With so many credit cards, debit cards or loyalty cards in your wallet, how about a card-of-cards to hold them all? That's exactly what a start-up called Coin is offering.
The card in question is the size of a credit card, contains a small display, and stores the data from up to eight credit, reward or other cards. A button under the display allows the user to select which of the Coin-stored cards to use, and then the Coin card, which has a magnetic strip, can be swiped and used just as any of those cards can be.
To enter all those cards, there's a card-swiping dongle that attaches to the headphone jack on an iOS or Android phone or tablet. A user swipes a credit or other card, takes a photo of the front and back of the card to record which one it is, and types in card details. This data, stored in the app, is then transmitted via Bluetooth to the Coin card. If desired, a user could swap in or out of Coin any eight of the unlimited cards on the app. Coin is not designed, however, to store identification cards, such as a driver's license.
'Like Your Wallet'
Founder Kanishk Parashar told Forbes magazine that people don't need eight cards on every day, so "your phone is kind of like your drawer, and your Coin is kind of like your wallet."
If a user forgets the Coin card on, say, a restaurant table, a Bluetooth signal pings your phone to let you know your mega-card has been left behind. If the Coin card loses contact with the phone for a preset length of time, the card will deactivate itself. If the phone itself is lost, the Coin can be re-paired with another phone, once the mobile app has been installed and logged into.
Unlike so many digital offerings, the Coin card is not free -- or cheap. It goes for $100, although the company is selling the card to early adopters for $50. Pre-orders, which have raised about $50,000 in crowdfunding, will not be filled until next summer.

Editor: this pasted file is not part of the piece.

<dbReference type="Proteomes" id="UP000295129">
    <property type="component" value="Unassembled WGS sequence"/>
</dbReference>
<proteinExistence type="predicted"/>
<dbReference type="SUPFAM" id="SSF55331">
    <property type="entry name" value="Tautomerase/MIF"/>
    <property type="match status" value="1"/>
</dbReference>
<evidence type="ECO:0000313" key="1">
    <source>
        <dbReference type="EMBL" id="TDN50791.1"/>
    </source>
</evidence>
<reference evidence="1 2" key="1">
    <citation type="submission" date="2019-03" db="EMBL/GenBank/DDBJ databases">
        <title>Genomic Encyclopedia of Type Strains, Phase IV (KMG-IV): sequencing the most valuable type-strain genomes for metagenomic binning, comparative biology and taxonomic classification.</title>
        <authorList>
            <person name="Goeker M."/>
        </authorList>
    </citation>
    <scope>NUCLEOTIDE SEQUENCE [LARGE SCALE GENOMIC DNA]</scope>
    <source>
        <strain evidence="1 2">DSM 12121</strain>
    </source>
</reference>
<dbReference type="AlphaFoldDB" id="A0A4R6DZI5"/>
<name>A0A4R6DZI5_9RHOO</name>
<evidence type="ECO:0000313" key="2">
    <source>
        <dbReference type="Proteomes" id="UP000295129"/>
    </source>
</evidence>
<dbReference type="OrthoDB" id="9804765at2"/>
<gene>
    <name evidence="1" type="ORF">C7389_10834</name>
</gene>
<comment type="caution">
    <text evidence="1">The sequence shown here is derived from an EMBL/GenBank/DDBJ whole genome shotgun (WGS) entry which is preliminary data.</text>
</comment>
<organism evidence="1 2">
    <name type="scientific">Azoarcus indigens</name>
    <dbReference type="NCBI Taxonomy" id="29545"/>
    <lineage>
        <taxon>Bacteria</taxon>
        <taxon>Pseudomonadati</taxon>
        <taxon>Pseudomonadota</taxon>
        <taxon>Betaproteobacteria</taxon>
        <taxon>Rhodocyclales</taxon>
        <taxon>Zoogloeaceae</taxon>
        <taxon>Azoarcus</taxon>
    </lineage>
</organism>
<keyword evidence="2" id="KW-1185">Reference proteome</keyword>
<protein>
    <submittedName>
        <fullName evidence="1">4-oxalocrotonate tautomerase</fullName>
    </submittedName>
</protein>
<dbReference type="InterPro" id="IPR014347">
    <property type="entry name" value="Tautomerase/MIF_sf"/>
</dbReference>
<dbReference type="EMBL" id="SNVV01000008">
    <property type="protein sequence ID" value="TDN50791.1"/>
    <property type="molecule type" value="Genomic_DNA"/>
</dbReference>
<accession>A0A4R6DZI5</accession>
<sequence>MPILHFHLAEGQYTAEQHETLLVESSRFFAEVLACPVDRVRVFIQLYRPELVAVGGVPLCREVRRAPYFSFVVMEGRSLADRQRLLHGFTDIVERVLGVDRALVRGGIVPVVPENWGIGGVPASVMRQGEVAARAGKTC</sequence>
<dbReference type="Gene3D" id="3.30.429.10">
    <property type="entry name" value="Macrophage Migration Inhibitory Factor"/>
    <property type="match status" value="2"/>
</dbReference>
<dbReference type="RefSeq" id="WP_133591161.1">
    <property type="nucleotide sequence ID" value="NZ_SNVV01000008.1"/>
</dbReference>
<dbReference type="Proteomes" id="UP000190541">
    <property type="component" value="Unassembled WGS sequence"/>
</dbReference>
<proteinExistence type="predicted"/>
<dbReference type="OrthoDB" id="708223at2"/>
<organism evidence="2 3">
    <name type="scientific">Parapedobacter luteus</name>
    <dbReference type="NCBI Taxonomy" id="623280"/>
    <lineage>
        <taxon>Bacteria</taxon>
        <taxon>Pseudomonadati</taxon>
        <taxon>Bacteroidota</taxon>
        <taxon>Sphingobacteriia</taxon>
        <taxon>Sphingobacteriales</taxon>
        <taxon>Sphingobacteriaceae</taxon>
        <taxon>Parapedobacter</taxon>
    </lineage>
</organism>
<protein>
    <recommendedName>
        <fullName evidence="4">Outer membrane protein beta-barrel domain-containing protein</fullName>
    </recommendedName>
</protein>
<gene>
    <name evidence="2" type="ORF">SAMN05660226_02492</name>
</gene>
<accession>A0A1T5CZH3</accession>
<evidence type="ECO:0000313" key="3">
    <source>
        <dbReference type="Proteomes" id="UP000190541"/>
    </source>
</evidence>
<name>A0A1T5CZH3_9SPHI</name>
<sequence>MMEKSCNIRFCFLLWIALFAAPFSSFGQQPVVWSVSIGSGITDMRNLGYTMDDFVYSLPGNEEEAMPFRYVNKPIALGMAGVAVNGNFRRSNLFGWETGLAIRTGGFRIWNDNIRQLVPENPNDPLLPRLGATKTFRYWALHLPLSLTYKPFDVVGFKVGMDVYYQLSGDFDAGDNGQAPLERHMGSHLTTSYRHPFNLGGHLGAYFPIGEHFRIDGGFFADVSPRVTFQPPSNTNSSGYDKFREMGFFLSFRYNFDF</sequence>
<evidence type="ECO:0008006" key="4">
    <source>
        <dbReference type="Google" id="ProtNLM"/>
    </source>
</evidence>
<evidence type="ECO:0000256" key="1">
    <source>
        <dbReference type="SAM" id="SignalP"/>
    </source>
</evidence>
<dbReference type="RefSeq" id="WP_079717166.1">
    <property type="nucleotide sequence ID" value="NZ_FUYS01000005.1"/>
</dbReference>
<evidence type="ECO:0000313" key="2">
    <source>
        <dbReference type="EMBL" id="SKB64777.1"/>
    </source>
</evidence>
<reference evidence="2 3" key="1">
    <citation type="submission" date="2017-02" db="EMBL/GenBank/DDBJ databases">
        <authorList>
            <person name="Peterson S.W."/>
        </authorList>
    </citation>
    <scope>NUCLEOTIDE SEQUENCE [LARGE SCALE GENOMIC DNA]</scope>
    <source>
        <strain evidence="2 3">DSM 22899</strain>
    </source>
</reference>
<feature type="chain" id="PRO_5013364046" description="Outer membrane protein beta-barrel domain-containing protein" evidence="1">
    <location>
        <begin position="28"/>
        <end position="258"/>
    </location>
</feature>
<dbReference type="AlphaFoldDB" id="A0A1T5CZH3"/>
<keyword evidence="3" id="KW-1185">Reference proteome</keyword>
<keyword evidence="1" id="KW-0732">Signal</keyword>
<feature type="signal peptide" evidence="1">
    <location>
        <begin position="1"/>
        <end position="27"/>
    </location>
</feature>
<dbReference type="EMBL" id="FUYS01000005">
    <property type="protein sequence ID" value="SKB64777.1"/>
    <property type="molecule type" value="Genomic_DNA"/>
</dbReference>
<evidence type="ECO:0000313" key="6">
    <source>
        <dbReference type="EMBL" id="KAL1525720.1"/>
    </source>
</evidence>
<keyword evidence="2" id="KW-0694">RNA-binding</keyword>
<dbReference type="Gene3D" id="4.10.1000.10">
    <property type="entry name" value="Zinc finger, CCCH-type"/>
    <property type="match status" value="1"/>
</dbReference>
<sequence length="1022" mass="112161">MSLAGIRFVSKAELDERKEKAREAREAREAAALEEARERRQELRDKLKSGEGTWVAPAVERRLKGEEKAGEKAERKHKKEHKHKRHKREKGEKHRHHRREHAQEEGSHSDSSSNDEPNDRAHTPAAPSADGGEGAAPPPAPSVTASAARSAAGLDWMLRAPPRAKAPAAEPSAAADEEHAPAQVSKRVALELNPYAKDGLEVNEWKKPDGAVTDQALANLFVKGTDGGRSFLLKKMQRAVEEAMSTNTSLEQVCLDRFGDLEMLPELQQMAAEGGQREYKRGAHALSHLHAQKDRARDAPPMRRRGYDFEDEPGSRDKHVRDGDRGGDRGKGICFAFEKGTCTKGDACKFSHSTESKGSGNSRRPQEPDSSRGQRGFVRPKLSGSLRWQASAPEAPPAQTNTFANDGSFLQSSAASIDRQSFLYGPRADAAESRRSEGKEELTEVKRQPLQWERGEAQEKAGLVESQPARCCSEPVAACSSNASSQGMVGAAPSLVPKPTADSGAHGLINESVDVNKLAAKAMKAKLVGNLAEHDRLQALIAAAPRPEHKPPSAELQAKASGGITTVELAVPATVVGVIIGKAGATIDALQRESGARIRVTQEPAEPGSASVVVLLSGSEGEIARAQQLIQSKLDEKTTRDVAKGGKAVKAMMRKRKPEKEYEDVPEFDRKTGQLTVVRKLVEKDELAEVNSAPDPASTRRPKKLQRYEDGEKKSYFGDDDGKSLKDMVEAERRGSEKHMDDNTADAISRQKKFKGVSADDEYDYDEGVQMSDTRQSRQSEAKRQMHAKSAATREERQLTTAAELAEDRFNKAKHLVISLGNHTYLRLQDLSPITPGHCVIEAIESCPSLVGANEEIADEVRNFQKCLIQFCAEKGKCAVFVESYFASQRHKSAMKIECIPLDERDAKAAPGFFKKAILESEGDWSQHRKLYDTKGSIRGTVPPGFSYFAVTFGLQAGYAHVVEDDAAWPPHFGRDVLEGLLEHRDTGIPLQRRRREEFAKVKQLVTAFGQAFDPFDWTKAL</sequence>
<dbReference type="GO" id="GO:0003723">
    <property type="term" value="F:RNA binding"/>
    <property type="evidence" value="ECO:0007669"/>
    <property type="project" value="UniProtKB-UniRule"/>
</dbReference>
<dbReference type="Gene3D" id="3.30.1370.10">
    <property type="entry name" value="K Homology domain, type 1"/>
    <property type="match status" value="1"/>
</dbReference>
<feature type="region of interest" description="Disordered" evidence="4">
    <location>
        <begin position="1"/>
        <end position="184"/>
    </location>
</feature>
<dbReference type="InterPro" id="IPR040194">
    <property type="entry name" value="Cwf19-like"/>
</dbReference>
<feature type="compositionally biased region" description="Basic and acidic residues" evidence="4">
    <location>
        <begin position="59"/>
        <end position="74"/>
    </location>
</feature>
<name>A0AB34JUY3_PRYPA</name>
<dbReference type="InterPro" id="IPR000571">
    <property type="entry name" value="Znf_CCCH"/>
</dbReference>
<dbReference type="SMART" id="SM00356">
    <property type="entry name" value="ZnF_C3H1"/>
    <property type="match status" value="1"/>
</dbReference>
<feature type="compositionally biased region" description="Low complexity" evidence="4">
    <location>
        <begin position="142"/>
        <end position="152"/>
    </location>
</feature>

Two Years Lifespan
Expected lifespan of a Coin is up to two years with normal usage, and the battery does not need to be recharged during that time. But, once the battery dies, Coin needs to be replaced.
The company says it will work anywhere in the U.S. where cards are accepted, including dip-style card readers and ATMs, but it does not yet work in all cases outside the U.S.
One potential pitfall to the company's hopes would be a broader adoption of smartphone-based mobile payments. After all, if you can swipe all of your credit and other cards through a dongle into an app on a smartphone, why do you need to then have the physical Coin card at all? The logical step might be simply to store and use all your cards in your smartphone for mobile payments.
Posted: 2013-11-22 @ 12:11pm PT
Earlier I had a concern about skimming of data, but now apparently the app tells you how many times your card was read. So you would eventually know if it was used somewhere else! Moreover now they are offering a morse code style pwd which you need to click after you select a card so that the waiter cannot cycle through other cards!
Posted: 2013-11-18 @ 5:51am PT
I want one as soon as possible please let me know how can I get one of these.
Posted: 2013-11-17 @ 4:43pm PT
@Carlos, @ Ray: Looks like Coin is only being offered in the US for now.
@Michael D: The FAQs on Coin's website say: You will accumulate points or rewards exactly the same way as with your plastic card.
You can check out the FAQs at:
Posted: 2013-11-17 @ 4:36pm PT
When are they going to be released in Australia?
Posted: 2013-11-17 @ 10:55am PT
What about air line miles one normally obtains by purchasing on a traditional card. Will this feature somehow continue to work?
Posted: 2013-11-17 @ 12:16am PT
When are they being released in Australia?